So with gamification, an important aspect for planners is to make sure they understand exactly what should be gamified—what do they want to encourage attendees to do?
Reg Kao, gamification expert, explains this metaphor as inventory turns at a grocery store. With that type of loyalty program, people get more points for buying certain items, so they tend to buy those items more often. With gamification, it follows that if you want to increase the number of interactions between attendees and exhibitors, you need to gamify the exhibitor part of the app. The game encourages attendees to spend more time in that part of the app, and with exhibitors.
With some creativity and flexible event technology, gamification can be effective for all types of event goals. This might be increasing networking activity between attendees, driving more interaction with content, or even improving levels of happiness.
For example, when the IRF wanted to incorporate the ‘happiness’ theme into their attendees’ experiences, they designed the game to help players identify and highlight positive experiences throughout the event. This included several elements, but the primary mechanism of the game was awarding points in exchange for particular actions. Attendees were encouraged to share photos of their ‘happy place’ at the venue; send encouraging or complimentary messages to other participants in-app; and write down daily notes that outlined what they had appreciated that day, among other tasks.
Gamification will work if: You’re interested in influencing attendee behaviors to achieve event goals.
A Need for Analytics and Improvement
An added benefit of gamification is how it allows you to track and adjust for attendee behavior.
While most event apps are able to provide analytics on how attendees are engaging generally—most viewed/downloaded documents, most popular sessions and topics, app adoption rate—gamifying aspects of your event allows the planner to get more comprehensive insight into how the event is progressing towards objectives.
By nature, gamification highlights certain aspects of your event and event content, and encourages attendees to interact with them. Because of this, the statistics of your game is able to provide insight into whether attendees are behaving in desired ways, to reach the event goals, while the event is ongoing.
This provides valuable flexibility. In order to achieve the event goal, event planners need to be able to get the information they need to adapt their tactics to the way that attendees are seen to be responding. Because gamification shows very specific statistics of behavior, it’s possible to change the game to match the flow of the event, or utilize other ways to drive attendees towards the set objectives over the course of the event. Each click and view is captured, so it becomes possible to track how attendees are reacting to each aspect of the event or game, and adjust them to optimize for more, or more valuable, interactions.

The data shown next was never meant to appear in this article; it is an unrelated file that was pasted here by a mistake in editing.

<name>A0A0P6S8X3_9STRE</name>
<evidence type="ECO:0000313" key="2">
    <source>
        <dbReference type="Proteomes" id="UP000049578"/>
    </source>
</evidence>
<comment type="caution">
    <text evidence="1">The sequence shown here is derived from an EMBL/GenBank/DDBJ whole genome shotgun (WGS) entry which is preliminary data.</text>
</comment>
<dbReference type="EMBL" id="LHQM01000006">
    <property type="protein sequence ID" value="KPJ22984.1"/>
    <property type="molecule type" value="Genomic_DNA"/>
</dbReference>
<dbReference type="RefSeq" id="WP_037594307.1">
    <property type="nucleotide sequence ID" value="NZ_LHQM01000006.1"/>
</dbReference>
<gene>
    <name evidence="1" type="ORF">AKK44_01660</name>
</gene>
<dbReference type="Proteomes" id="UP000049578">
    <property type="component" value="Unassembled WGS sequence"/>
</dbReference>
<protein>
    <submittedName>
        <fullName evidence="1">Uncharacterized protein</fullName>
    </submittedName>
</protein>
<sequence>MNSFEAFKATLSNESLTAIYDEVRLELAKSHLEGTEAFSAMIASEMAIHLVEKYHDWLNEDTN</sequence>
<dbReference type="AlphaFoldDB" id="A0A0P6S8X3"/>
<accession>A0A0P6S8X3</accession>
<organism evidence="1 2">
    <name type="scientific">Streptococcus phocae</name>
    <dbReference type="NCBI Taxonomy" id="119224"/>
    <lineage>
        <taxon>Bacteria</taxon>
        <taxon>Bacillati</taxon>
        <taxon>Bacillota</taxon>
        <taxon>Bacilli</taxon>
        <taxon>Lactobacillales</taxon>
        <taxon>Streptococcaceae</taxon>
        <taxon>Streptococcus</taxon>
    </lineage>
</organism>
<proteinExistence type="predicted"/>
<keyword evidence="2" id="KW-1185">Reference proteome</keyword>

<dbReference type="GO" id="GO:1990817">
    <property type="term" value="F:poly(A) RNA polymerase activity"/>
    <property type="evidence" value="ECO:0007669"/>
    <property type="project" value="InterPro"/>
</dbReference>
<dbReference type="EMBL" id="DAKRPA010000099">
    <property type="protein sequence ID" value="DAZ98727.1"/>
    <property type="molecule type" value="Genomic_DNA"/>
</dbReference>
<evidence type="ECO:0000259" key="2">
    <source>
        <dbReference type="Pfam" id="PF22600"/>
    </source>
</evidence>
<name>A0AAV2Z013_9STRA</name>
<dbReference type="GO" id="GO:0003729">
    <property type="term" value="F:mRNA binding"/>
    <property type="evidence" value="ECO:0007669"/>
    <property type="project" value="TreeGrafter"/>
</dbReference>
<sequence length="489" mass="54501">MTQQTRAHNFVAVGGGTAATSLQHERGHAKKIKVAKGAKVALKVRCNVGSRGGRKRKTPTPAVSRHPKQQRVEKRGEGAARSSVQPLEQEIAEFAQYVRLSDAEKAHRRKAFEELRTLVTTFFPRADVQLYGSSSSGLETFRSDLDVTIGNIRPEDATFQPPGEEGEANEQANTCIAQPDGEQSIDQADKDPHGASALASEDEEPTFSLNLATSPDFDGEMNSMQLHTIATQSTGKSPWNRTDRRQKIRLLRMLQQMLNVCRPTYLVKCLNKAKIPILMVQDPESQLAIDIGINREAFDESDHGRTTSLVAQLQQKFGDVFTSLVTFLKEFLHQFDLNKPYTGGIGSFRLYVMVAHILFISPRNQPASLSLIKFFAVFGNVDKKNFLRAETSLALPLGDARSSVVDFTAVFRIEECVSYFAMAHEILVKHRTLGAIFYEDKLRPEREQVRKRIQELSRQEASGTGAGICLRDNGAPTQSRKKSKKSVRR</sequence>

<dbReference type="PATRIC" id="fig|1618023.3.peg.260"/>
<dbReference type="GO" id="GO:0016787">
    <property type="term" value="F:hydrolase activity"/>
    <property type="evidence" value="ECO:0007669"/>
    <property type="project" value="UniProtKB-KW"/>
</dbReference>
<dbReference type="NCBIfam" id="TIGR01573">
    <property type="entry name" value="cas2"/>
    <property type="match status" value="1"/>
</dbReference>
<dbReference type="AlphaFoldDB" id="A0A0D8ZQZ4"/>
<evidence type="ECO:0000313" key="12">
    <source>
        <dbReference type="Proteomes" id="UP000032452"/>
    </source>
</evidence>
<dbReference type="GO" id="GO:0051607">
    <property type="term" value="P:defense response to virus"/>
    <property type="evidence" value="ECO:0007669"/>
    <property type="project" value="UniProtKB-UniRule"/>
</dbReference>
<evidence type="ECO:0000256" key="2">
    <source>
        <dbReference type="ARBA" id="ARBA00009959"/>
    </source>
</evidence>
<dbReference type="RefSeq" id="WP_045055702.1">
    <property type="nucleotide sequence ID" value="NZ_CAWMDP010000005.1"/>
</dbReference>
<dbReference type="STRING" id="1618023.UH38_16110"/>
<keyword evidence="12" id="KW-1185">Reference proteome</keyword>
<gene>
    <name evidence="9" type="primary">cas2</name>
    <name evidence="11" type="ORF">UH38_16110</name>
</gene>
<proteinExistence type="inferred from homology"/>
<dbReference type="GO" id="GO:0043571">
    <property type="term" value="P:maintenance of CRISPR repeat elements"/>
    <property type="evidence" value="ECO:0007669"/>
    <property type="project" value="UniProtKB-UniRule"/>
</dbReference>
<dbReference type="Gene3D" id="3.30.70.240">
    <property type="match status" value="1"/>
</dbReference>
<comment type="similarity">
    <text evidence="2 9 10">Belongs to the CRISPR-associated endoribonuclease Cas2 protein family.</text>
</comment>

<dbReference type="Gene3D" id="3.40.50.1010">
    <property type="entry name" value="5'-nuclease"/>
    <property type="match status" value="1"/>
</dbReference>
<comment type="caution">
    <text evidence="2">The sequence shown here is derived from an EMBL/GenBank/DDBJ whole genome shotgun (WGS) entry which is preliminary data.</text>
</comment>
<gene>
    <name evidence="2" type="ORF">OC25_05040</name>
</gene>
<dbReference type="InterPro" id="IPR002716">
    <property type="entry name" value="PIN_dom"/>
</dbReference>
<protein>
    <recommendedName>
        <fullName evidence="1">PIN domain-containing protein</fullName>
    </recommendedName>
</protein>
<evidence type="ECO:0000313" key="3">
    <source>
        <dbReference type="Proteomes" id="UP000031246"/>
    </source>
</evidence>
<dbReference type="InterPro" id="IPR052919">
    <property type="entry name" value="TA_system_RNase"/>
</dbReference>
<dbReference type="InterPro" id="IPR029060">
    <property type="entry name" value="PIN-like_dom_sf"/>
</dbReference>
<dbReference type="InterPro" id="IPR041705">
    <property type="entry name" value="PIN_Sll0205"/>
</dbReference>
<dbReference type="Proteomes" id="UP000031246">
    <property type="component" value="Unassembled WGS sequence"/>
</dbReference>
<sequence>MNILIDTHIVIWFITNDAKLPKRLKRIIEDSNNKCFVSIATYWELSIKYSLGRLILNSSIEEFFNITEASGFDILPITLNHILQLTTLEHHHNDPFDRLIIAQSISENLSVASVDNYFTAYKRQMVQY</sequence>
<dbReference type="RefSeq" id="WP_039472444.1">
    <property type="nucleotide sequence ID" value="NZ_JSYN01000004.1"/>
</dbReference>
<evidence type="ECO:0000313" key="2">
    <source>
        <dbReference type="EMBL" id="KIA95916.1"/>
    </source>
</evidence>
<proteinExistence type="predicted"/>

In addition, showing improvement year over year at an event can be difficult—and difficult to achieve. Through gamification, it’s possible to create and measure realistic, achievable, and quantifiable goals.
Gamification will work if: You want analytics to prove the value of your event and make adjustments to improve.
Creating Value in Specific Interactions
Monetization of event apps works a bit differently than typical monetization of apps. Attendees are not expected to pay to access certain functions of an event app—that would make for a very poor experience!
Instead, event app monetization often occurs from sponsors and exhibitors. This creates an additional consideration for planners to create and prove ROI for those sponsors. Gamification adds value by providing higher visibility to sponsors via the game, helping to drive more traffic and interaction towards exhibitors.
If, for example, your game is set up to improve attendee and exhibitor interaction, the analytics will show you what type of interaction was most common during the course of the day. Based on those analytics, a planner can adjust the game overnight, and give more focus on day 2 on exhibitors who didn’t get a lot of attendee face time. On an additional day, attendees can highlight platinum sponsors, and so forth.